Wealth

Which Countries Do the World’s Wealthiest People Come From?

And how much do the one-percenters really make?
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If you’re dreaming of breaking through to the top tier of the world’s wealthiest and are confident you have what it takes to be the next Gates or Bezos, then we have to break it to you: Getting to the upper echelons won’t be easy. Fortune reports that the task is becoming more daunting as income levels are up.

How do you know if you’ve made it to the coveted one percent status? There’s no fixed number to peruse per se, as making it on the list is dependent on a country’s average annual income. Bloomberg released a report, which compiled the countries that have the most individuals with one-percenters and what their respective annual incomes look like:

12. India ($81,000)

11. China ($105,000)

10. South Africa ($162,000)

9. Brazil ($169,000)

8. Canada ($190,000)

7. France ($215,000)

6. Australia ($239,000)

5. United Kingdom ($290,000)

4. Bahrain ($473,000)

3. United States ($478,000)

2. Singapore ($694,000)

1. United Arab Emirates ($891,000)

These figures, however, are before taxes and again the final number would depend on how much individuals are taxed by their respective governments. We must also remember that the taxing method is very different for this particular socioeconomic class. The highest level of marginal tax for those living in France, for example, would almost be at 50 percent, while Australia, China, South Africa, and the U.K., follow closely at around 45 percent. Of course, the cost of living would also factor in.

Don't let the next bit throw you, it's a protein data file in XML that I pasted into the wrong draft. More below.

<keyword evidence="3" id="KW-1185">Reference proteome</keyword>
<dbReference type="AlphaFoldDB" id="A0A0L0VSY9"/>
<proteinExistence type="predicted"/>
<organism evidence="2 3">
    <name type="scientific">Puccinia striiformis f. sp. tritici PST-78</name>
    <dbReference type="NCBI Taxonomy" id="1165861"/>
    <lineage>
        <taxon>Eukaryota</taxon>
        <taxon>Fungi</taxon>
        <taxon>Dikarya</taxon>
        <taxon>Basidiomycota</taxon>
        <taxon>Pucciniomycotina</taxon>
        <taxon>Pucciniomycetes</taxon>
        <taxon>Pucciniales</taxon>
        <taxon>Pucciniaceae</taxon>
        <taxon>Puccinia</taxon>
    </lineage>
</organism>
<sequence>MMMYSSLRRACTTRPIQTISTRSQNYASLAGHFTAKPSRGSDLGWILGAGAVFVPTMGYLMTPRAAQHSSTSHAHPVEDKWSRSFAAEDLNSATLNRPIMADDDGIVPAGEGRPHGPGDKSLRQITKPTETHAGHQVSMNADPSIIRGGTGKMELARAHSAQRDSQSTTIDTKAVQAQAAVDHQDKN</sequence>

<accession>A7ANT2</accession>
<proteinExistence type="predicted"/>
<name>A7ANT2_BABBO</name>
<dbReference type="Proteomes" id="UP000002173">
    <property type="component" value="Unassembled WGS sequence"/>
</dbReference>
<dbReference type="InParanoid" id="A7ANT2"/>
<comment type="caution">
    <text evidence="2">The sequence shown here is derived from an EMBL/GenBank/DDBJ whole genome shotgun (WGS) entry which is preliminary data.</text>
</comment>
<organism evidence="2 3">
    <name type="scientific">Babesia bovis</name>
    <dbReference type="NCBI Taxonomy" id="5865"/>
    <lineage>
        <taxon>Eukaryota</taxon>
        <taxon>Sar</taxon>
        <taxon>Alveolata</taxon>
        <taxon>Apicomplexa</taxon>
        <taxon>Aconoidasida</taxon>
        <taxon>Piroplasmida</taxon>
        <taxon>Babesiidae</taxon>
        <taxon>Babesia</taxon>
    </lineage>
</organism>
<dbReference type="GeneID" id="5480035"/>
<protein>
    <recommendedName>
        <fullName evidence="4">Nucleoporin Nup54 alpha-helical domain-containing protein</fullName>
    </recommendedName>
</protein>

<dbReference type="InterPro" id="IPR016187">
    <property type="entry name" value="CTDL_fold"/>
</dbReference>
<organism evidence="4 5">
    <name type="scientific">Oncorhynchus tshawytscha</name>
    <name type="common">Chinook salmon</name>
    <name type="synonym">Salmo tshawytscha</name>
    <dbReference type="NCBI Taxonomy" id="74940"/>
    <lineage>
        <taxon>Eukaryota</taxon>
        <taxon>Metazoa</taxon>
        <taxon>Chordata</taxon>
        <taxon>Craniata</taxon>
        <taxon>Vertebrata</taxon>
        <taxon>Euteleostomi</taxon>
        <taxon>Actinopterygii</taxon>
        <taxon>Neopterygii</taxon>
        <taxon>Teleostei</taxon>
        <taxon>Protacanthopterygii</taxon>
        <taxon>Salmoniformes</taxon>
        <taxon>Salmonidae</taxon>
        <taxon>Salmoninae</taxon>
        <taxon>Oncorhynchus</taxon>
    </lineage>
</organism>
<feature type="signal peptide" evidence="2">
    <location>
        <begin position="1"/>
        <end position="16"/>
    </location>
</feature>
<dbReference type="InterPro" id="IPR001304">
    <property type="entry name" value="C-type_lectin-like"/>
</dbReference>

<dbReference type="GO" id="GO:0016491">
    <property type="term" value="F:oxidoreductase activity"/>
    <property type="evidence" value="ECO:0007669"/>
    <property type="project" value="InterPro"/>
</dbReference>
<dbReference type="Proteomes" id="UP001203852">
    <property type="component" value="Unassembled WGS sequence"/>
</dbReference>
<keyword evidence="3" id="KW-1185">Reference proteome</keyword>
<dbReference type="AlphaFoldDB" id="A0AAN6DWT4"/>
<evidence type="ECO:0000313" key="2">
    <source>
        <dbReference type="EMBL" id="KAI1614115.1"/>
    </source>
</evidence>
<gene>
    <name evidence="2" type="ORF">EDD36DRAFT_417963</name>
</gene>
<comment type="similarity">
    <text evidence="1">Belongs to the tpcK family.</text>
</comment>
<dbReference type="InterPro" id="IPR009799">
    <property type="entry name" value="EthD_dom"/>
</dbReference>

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Research firm Knight Frank came out with its annual Wealth Report and has included more Asian cities on its list of cities that house the world’s wealthiest, but not necessarily those with the most one-percenters. Topping the list is London with 4,944 individuals that have breached the $30 million net worth bracket. This is closely followed by Tokyo (3,372), Singapore (3,598), and New York (3,378).

h/t: Bloomberg

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Hannah Lazatin
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